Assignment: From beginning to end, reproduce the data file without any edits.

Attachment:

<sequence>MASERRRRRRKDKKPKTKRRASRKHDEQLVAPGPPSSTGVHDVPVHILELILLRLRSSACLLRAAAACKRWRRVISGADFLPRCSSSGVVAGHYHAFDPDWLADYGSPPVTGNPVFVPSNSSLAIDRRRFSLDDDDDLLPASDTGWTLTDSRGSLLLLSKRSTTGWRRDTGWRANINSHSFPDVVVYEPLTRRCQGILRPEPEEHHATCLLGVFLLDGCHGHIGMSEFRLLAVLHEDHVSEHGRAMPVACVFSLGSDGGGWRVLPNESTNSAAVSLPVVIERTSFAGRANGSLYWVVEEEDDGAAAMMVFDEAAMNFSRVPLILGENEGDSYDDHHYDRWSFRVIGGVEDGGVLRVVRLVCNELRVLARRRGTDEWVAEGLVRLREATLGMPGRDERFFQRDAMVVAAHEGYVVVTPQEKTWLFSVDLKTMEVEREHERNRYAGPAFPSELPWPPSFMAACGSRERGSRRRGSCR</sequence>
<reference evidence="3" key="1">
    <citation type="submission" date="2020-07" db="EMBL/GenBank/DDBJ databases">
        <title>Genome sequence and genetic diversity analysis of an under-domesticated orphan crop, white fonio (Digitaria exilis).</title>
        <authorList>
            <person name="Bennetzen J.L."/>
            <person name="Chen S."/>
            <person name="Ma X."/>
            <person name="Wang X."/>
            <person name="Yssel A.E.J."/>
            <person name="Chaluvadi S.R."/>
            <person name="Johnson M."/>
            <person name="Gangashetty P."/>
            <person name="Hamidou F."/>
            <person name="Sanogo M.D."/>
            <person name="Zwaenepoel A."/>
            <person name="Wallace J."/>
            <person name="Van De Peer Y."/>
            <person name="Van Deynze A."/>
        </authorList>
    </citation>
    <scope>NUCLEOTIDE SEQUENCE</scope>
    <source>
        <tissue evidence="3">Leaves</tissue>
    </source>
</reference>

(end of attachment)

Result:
<sequence>MASERRRRRRKDKKPKTKRRASRKHDEQLVAPGPPSSTGVHDVPVHILELILLRLRSSACLLRAAAACKRWRRVISGADFLPRCSSSGVVAGHYHAFDPDWLADYGSPPVTGNPVFVPSNSSLAIDRRRFSLDDDDDLLPASDTGWTLTDSRGSLLLLSKRSTTGWRRDTGWRANINSHSFPDVVVYEPLTRRCQGILRPEPEEHHATCLLGVFLLDGCHGHIGMSEFRLLAVLHEDHVSEHGRAMPVACVFSLGSDGGGWRVLPNESTNSAAVSLPVVIERTSFAGRANGSLYWVVEEEDDGAAAMMVFDEAAMNFSRVPLILGENEGDSYDDHHYDRWSFRVIGGVEDGGVLRVVRLVCNELRVLARRRGTDEWVAEGLVRLREATLGMPGRDERFFQRDAMVVAAHEGYVVVTPQEKTWLFSVDLKTMEVEREHERNRYAGPAFPSELPWPPSFMAACGSRERGSRRRGSCR</sequence>
<reference evidence="3" key="1">
    <citation type="submission" date="2020-07" db="EMBL/GenBank/DDBJ databases">
        <title>Genome sequence and genetic diversity analysis of an under-domesticated orphan crop, white fonio (Digitaria exilis).</title>
        <authorList>
            <person name="Bennetzen J.L."/>
            <person name="Chen S."/>
            <person name="Ma X."/>
            <person name="Wang X."/>
            <person name="Yssel A.E.J."/>
            <person name="Chaluvadi S.R."/>
            <person name="Johnson M."/>
            <person name="Gangashetty P."/>
            <person name="Hamidou F."/>
            <person name="Sanogo M.D."/>
            <person name="Zwaenepoel A."/>
            <person name="Wallace J."/>
            <person name="Van De Peer Y."/>
            <person name="Van Deynze A."/>
        </authorList>
    </citation>
    <scope>NUCLEOTIDE SEQUENCE</scope>
    <source>
        <tissue evidence="3">Leaves</tissue>
    </source>
</reference>